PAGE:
Is this pure?

Base.@pure which_key(tuple::NTuple{N, Symbol}, key::Symbol) where N =
    map(x -> x == key, tuple)

According to the definition in #414, further discussed in #14324, it seems so:

julia> which_key(tuple::NTuple{N, Symbol}, key::Symbol) where N =
           map(x -> x == key, tuple)
which_key (generic function with 1 method)

julia> a1 = (:x,:y,:z); a2 = (:x,:y,:z);

julia> k1 = :x; k2 = :x;

julia> a1 === a2

julia> k1 === k2

julia> which_key(a1, k1) === which_key(a2, k2)

But I see you commented on that second issue, so I doubt this comment is of any use to you!

I would generally discourage using the @pure annotations. It’s primary usage is for inference and it is hard to use correctly.


You need the @pure annotation here to get constant propagation.

It’s true that it is computing a pure result, since we can inline the map call to create an equivalent function that makes it more apparent that we’re only using pure functions:

which_key(tuple::Tuple{}, key::Symbol) = ()
which_key(tuple::Tuple{Vararg{Symbol}}, key::Symbol) =
    (first(tuple) === key, which_key(Base.tail(tuple), key)...)

Although, if you try code_typed on this, you’ll soon discover that IPO constant-propagation gets disabled by recursion, so I’d guess that probably doesn’t help as much as you might have liked. (and after several minutes of playing with this, I can say that it’s surprisingly hard to bypass that heuristic – which is nice since it means that at least it’s fairly robust to style changes.)

In the end, I decided the most feasible way to bypass it was just to give in and use a generated function after moving everything into the type-domain, so, um, yeah, this:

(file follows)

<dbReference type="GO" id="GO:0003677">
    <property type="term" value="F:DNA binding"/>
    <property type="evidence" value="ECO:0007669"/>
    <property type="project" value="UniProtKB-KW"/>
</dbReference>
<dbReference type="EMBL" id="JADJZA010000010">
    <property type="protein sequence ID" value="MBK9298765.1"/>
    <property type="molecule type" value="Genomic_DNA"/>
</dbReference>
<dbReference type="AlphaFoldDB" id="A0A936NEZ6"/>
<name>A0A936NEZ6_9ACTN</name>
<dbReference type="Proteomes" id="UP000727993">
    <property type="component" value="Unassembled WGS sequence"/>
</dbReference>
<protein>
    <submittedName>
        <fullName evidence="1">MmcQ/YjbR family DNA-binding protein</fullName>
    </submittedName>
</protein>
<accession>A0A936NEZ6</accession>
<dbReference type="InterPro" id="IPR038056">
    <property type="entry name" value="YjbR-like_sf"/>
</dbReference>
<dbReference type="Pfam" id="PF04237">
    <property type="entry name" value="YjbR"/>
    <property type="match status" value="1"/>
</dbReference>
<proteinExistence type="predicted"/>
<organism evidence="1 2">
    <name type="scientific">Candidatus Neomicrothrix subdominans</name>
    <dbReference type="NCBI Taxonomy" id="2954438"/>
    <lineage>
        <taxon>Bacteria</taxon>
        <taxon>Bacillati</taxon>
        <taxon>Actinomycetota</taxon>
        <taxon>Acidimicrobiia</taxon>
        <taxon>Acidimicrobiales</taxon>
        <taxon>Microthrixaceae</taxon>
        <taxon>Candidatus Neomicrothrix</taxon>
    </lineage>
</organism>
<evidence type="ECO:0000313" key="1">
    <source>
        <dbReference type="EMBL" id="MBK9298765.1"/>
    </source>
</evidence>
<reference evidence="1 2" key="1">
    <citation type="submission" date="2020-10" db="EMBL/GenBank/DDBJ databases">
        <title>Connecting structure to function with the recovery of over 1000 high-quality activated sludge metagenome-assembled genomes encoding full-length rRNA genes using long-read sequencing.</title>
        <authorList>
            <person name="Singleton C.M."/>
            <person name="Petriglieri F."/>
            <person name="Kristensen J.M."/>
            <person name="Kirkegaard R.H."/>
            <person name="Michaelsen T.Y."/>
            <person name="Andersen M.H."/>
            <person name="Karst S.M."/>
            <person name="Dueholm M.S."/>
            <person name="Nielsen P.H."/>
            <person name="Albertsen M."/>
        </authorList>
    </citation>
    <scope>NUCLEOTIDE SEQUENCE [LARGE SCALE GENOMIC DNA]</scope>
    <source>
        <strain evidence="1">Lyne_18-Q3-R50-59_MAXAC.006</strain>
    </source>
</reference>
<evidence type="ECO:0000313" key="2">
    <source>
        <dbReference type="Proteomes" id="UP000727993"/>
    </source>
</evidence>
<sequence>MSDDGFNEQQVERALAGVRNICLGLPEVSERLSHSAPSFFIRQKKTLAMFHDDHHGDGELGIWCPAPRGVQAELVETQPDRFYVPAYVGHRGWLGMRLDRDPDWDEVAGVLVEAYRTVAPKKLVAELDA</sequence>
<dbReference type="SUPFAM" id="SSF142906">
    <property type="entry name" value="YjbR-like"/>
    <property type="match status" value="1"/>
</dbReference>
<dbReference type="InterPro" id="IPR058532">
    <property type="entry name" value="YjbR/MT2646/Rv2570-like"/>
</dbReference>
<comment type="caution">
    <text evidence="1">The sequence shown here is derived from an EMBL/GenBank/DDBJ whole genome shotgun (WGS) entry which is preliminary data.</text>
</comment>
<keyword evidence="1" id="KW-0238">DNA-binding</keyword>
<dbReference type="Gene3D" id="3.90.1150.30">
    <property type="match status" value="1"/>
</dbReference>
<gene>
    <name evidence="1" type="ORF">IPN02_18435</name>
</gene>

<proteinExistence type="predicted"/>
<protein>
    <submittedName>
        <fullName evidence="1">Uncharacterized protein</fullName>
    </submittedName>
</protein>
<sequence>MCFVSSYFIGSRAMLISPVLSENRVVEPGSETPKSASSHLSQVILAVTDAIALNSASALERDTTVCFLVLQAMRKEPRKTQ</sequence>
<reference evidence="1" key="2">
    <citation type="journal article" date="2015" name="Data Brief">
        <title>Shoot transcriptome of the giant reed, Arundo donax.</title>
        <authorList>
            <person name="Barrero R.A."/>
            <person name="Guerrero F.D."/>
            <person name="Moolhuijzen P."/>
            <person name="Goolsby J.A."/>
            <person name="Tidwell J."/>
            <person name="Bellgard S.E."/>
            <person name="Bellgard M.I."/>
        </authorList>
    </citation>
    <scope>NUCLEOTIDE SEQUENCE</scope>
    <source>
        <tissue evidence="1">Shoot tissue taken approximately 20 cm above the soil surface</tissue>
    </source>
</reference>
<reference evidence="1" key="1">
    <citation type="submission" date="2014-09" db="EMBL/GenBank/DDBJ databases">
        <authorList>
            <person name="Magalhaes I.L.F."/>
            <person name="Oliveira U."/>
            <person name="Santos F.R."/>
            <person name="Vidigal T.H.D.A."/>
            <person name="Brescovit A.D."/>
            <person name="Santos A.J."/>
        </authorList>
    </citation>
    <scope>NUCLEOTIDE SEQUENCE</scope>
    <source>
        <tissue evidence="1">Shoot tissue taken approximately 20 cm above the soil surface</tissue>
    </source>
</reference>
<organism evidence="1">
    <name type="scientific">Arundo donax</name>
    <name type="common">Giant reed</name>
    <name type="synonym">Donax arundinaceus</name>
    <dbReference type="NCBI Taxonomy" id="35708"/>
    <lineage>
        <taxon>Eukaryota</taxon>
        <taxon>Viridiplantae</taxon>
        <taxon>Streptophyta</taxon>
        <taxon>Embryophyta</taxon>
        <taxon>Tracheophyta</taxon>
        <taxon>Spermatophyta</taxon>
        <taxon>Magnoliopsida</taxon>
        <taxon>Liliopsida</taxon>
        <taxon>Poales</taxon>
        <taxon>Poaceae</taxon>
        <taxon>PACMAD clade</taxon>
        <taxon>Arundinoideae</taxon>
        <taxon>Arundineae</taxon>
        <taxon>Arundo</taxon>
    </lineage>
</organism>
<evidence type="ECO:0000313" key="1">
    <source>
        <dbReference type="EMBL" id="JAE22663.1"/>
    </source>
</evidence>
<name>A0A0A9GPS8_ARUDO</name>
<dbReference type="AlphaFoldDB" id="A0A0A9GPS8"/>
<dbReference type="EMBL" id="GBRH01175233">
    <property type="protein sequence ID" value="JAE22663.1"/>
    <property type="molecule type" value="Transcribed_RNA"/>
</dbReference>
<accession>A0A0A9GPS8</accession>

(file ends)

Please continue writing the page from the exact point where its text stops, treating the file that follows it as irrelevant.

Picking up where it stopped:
which_key4(tuple::NTuple{N, Symbol}, key::Symbol) =
    _which_key4(Val(tuple), Val(key))
_which_key4(::Val{tuple}, ::Val{key}) where {tuple, key} =
    ntuple(i -> tuple[i] === key, Val(length(tuple)))

An even more minimal implementation (e.g. the same as above after more manual inlining):

which_key(tuple::Tuple{Vararg{Symbol}}, key::Symbol) =
    _which_key(key, tuple...)
_which_key(key::Symbol) = ()
Base.@pure _which_key(key::Symbol, first::Symbol, tail...) =
    (first === key, _which_key(key, tail...)...)

Ok, great! Since I have an expert here, to get constant propagation to work recursively, I need to define my own tail function:

Base.@pure argtail(x, rest...) = rest
tail(x) = argtail(x...)

Again, a @pure annotation is necessary here, even though argtail seems very pure.

Also, would it be kosher to take off the type restrictions?

Base.@pure which_key(tuple::Tuple, key) where N =
    map(x -> x == key, tuple)

No, it’s not pure without the restrictions.

It seems like argtail just needs an update to the inference code